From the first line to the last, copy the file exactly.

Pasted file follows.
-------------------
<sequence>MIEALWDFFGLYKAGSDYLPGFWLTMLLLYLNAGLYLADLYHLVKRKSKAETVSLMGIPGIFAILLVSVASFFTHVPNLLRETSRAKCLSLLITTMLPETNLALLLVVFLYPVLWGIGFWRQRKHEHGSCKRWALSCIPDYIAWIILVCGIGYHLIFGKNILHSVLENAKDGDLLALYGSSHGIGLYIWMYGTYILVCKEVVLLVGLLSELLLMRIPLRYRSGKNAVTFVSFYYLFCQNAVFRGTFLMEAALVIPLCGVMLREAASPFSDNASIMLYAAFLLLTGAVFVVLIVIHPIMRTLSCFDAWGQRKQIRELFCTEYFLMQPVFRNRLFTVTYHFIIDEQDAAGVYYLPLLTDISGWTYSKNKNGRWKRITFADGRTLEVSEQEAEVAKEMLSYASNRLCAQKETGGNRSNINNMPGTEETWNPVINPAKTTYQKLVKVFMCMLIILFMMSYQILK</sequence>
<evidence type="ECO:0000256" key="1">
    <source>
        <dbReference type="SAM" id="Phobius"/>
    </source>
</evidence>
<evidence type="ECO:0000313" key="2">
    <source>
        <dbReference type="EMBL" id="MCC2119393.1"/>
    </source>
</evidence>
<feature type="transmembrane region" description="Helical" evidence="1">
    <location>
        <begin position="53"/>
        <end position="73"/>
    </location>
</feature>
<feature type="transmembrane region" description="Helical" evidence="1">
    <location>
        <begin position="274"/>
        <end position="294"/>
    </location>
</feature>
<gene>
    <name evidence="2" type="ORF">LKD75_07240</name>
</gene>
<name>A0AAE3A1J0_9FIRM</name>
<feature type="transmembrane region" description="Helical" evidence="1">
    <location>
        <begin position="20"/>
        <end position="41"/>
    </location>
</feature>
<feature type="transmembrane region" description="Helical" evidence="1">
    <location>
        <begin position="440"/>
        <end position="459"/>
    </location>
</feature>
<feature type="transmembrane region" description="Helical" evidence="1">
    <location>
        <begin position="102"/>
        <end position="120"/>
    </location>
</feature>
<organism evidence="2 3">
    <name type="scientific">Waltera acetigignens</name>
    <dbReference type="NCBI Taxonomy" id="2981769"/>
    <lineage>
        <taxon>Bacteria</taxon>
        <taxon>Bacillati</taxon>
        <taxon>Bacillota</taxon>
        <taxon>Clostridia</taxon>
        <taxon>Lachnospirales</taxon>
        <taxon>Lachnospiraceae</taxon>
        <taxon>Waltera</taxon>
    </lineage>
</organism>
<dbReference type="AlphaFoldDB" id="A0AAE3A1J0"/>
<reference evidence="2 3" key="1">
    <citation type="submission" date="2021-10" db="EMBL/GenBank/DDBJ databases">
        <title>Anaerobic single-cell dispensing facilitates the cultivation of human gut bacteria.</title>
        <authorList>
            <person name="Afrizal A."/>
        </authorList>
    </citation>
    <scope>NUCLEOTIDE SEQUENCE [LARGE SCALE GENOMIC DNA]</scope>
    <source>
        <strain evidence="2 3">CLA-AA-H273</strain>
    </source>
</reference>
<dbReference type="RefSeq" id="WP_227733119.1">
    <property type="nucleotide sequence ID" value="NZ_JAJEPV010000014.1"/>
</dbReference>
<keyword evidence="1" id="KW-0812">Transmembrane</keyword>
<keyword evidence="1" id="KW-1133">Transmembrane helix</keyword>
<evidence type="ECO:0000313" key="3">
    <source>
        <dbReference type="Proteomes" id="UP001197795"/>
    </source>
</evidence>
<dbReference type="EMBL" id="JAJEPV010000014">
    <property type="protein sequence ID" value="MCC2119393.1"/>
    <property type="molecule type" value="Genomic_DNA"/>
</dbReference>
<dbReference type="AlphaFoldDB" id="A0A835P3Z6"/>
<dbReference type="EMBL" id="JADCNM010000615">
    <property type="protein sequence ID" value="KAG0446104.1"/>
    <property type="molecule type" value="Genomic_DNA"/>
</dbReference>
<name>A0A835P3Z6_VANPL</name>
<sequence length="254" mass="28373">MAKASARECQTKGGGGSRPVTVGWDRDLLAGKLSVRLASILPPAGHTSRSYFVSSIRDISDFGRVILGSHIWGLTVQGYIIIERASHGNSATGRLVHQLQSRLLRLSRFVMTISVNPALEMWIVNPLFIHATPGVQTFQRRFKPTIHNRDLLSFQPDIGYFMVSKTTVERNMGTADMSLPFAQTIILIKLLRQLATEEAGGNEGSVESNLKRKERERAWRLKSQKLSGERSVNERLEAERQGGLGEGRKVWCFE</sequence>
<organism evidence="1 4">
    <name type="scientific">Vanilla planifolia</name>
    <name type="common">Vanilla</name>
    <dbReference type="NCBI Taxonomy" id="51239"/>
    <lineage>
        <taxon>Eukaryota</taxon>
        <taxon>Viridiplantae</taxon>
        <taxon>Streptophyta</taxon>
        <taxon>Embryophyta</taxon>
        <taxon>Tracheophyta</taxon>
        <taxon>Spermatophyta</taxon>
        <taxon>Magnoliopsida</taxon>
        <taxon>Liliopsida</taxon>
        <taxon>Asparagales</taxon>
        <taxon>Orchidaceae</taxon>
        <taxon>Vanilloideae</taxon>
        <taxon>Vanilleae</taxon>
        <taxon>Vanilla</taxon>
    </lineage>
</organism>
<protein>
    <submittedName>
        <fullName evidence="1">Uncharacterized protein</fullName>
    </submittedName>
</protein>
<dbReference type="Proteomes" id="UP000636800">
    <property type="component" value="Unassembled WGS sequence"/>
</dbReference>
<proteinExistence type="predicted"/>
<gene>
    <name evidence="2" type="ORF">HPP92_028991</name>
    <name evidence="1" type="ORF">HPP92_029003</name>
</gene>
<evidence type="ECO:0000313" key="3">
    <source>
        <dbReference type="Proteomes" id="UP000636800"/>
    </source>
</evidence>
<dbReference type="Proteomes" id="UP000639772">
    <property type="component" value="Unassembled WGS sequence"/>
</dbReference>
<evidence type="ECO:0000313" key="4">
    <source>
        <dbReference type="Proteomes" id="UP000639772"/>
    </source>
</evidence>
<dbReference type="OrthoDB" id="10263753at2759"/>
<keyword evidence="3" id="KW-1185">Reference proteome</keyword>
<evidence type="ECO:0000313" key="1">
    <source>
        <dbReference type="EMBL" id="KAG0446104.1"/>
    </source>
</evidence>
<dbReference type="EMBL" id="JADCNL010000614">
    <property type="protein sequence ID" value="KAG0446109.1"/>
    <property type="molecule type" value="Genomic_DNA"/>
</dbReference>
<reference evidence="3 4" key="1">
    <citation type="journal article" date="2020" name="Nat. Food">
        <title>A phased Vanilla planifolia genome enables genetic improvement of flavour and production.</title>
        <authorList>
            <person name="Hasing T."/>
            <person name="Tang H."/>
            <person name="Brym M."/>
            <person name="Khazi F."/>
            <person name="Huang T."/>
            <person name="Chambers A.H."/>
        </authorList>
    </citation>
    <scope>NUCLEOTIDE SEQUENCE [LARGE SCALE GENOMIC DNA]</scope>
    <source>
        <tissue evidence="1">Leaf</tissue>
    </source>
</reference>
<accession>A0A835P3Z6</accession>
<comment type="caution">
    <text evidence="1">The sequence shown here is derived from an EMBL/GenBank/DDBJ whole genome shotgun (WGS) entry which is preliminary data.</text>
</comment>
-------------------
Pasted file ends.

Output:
<sequence>MIEALWDFFGLYKAGSDYLPGFWLTMLLLYLNAGLYLADLYHLVKRKSKAETVSLMGIPGIFAILLVSVASFFTHVPNLLRETSRAKCLSLLITTMLPETNLALLLVVFLYPVLWGIGFWRQRKHEHGSCKRWALSCIPDYIAWIILVCGIGYHLIFGKNILHSVLENAKDGDLLALYGSSHGIGLYIWMYGTYILVCKEVVLLVGLLSELLLMRIPLRYRSGKNAVTFVSFYYLFCQNAVFRGTFLMEAALVIPLCGVMLREAASPFSDNASIMLYAAFLLLTGAVFVVLIVIHPIMRTLSCFDAWGQRKQIRELFCTEYFLMQPVFRNRLFTVTYHFIIDEQDAAGVYYLPLLTDISGWTYSKNKNGRWKRITFADGRTLEVSEQEAEVAKEMLSYASNRLCAQKETGGNRSNINNMPGTEETWNPVINPAKTTYQKLVKVFMCMLIILFMMSYQILK</sequence>
<evidence type="ECO:0000256" key="1">
    <source>
        <dbReference type="SAM" id="Phobius"/>
    </source>
</evidence>
<evidence type="ECO:0000313" key="2">
    <source>
        <dbReference type="EMBL" id="MCC2119393.1"/>
    </source>
</evidence>
<feature type="transmembrane region" description="Helical" evidence="1">
    <location>
        <begin position="53"/>
        <end position="73"/>
    </location>
</feature>
<feature type="transmembrane region" description="Helical" evidence="1">
    <location>
        <begin position="274"/>
        <end position="294"/>
    </location>
</feature>
<gene>
    <name evidence="2" type="ORF">LKD75_07240</name>
</gene>
<name>A0AAE3A1J0_9FIRM</name>
<feature type="transmembrane region" description="Helical" evidence="1">
    <location>
        <begin position="20"/>
        <end position="41"/>
    </location>
</feature>
<feature type="transmembrane region" description="Helical" evidence="1">
    <location>
        <begin position="440"/>
        <end position="459"/>
    </location>
</feature>
<feature type="transmembrane region" description="Helical" evidence="1">
    <location>
        <begin position="102"/>
        <end position="120"/>
    </location>
</feature>
<organism evidence="2 3">
    <name type="scientific">Waltera acetigignens</name>
    <dbReference type="NCBI Taxonomy" id="2981769"/>
    <lineage>
        <taxon>Bacteria</taxon>
        <taxon>Bacillati</taxon>
        <taxon>Bacillota</taxon>
        <taxon>Clostridia</taxon>
        <taxon>Lachnospirales</taxon>
        <taxon>Lachnospiraceae</taxon>
        <taxon>Waltera</taxon>
    </lineage>
</organism>
<dbReference type="AlphaFoldDB" id="A0AAE3A1J0"/>
<reference evidence="2 3" key="1">
    <citation type="submission" date="2021-10" db="EMBL/GenBank/DDBJ databases">
        <title>Anaerobic single-cell dispensing facilitates the cultivation of human gut bacteria.</title>
        <authorList>
            <person name="Afrizal A."/>
        </authorList>
    </citation>
    <scope>NUCLEOTIDE SEQUENCE [LARGE SCALE GENOMIC DNA]</scope>
    <source>
        <strain evidence="2 3">CLA-AA-H273</strain>
    </source>
</reference>
<dbReference type="RefSeq" id="WP_227733119.1">
    <property type="nucleotide sequence ID" value="NZ_JAJEPV010000014.1"/>
</dbReference>
<keyword evidence="1" id="KW-0812">Transmembrane</keyword>
<keyword evidence="1" id="KW-1133">Transmembrane helix</keyword>
<evidence type="ECO:0000313" key="3">
    <source>
        <dbReference type="Proteomes" id="UP001197795"/>
    </source>
</evidence>
<dbReference type="EMBL" id="JAJEPV010000014">
    <property type="protein sequence ID" value="MCC2119393.1"/>
    <property type="molecule type" value="Genomic_DNA"/>
</dbReference>
<dbReference type="AlphaFoldDB" id="A0A835P3Z6"/>
<dbReference type="EMBL" id="JADCNM010000615">
    <property type="protein sequence ID" value="KAG0446104.1"/>
    <property type="molecule type" value="Genomic_DNA"/>
</dbReference>
<name>A0A835P3Z6_VANPL</name>
<sequence length="254" mass="28373">MAKASARECQTKGGGGSRPVTVGWDRDLLAGKLSVRLASILPPAGHTSRSYFVSSIRDISDFGRVILGSHIWGLTVQGYIIIERASHGNSATGRLVHQLQSRLLRLSRFVMTISVNPALEMWIVNPLFIHATPGVQTFQRRFKPTIHNRDLLSFQPDIGYFMVSKTTVERNMGTADMSLPFAQTIILIKLLRQLATEEAGGNEGSVESNLKRKERERAWRLKSQKLSGERSVNERLEAERQGGLGEGRKVWCFE</sequence>
<organism evidence="1 4">
    <name type="scientific">Vanilla planifolia</name>
    <name type="common">Vanilla</name>
    <dbReference type="NCBI Taxonomy" id="51239"/>
    <lineage>
        <taxon>Eukaryota</taxon>
        <taxon>Viridiplantae</taxon>
        <taxon>Streptophyta</taxon>
        <taxon>Embryophyta</taxon>
        <taxon>Tracheophyta</taxon>
        <taxon>Spermatophyta</taxon>
        <taxon>Magnoliopsida</taxon>
        <taxon>Liliopsida</taxon>
        <taxon>Asparagales</taxon>
        <taxon>Orchidaceae</taxon>
        <taxon>Vanilloideae</taxon>
        <taxon>Vanilleae</taxon>
        <taxon>Vanilla</taxon>
    </lineage>
</organism>
<protein>
    <submittedName>
        <fullName evidence="1">Uncharacterized protein</fullName>
    </submittedName>
</protein>
<dbReference type="Proteomes" id="UP000636800">
    <property type="component" value="Unassembled WGS sequence"/>
</dbReference>
<proteinExistence type="predicted"/>
<gene>
    <name evidence="2" type="ORF">HPP92_028991</name>
    <name evidence="1" type="ORF">HPP92_029003</name>
</gene>
<evidence type="ECO:0000313" key="3">
    <source>
        <dbReference type="Proteomes" id="UP000636800"/>
    </source>
</evidence>
<dbReference type="Proteomes" id="UP000639772">
    <property type="component" value="Unassembled WGS sequence"/>
</dbReference>
<evidence type="ECO:0000313" key="4">
    <source>
        <dbReference type="Proteomes" id="UP000639772"/>
    </source>
</evidence>
<dbReference type="OrthoDB" id="10263753at2759"/>
<keyword evidence="3" id="KW-1185">Reference proteome</keyword>
<evidence type="ECO:0000313" key="1">
    <source>
        <dbReference type="EMBL" id="KAG0446104.1"/>
    </source>
</evidence>
<dbReference type="EMBL" id="JADCNL010000614">
    <property type="protein sequence ID" value="KAG0446109.1"/>
    <property type="molecule type" value="Genomic_DNA"/>
</dbReference>
<reference evidence="3 4" key="1">
    <citation type="journal article" date="2020" name="Nat. Food">
        <title>A phased Vanilla planifolia genome enables genetic improvement of flavour and production.</title>
        <authorList>
            <person name="Hasing T."/>
            <person name="Tang H."/>
            <person name="Brym M."/>
            <person name="Khazi F."/>
            <person name="Huang T."/>
            <person name="Chambers A.H."/>
        </authorList>
    </citation>
    <scope>NUCLEOTIDE SEQUENCE [LARGE SCALE GENOMIC DNA]</scope>
    <source>
        <tissue evidence="1">Leaf</tissue>
    </source>
</reference>
<accession>A0A835P3Z6</accession>
<comment type="caution">
    <text evidence="1">The sequence shown here is derived from an EMBL/GenBank/DDBJ whole genome shotgun (WGS) entry which is preliminary data.</text>
</comment>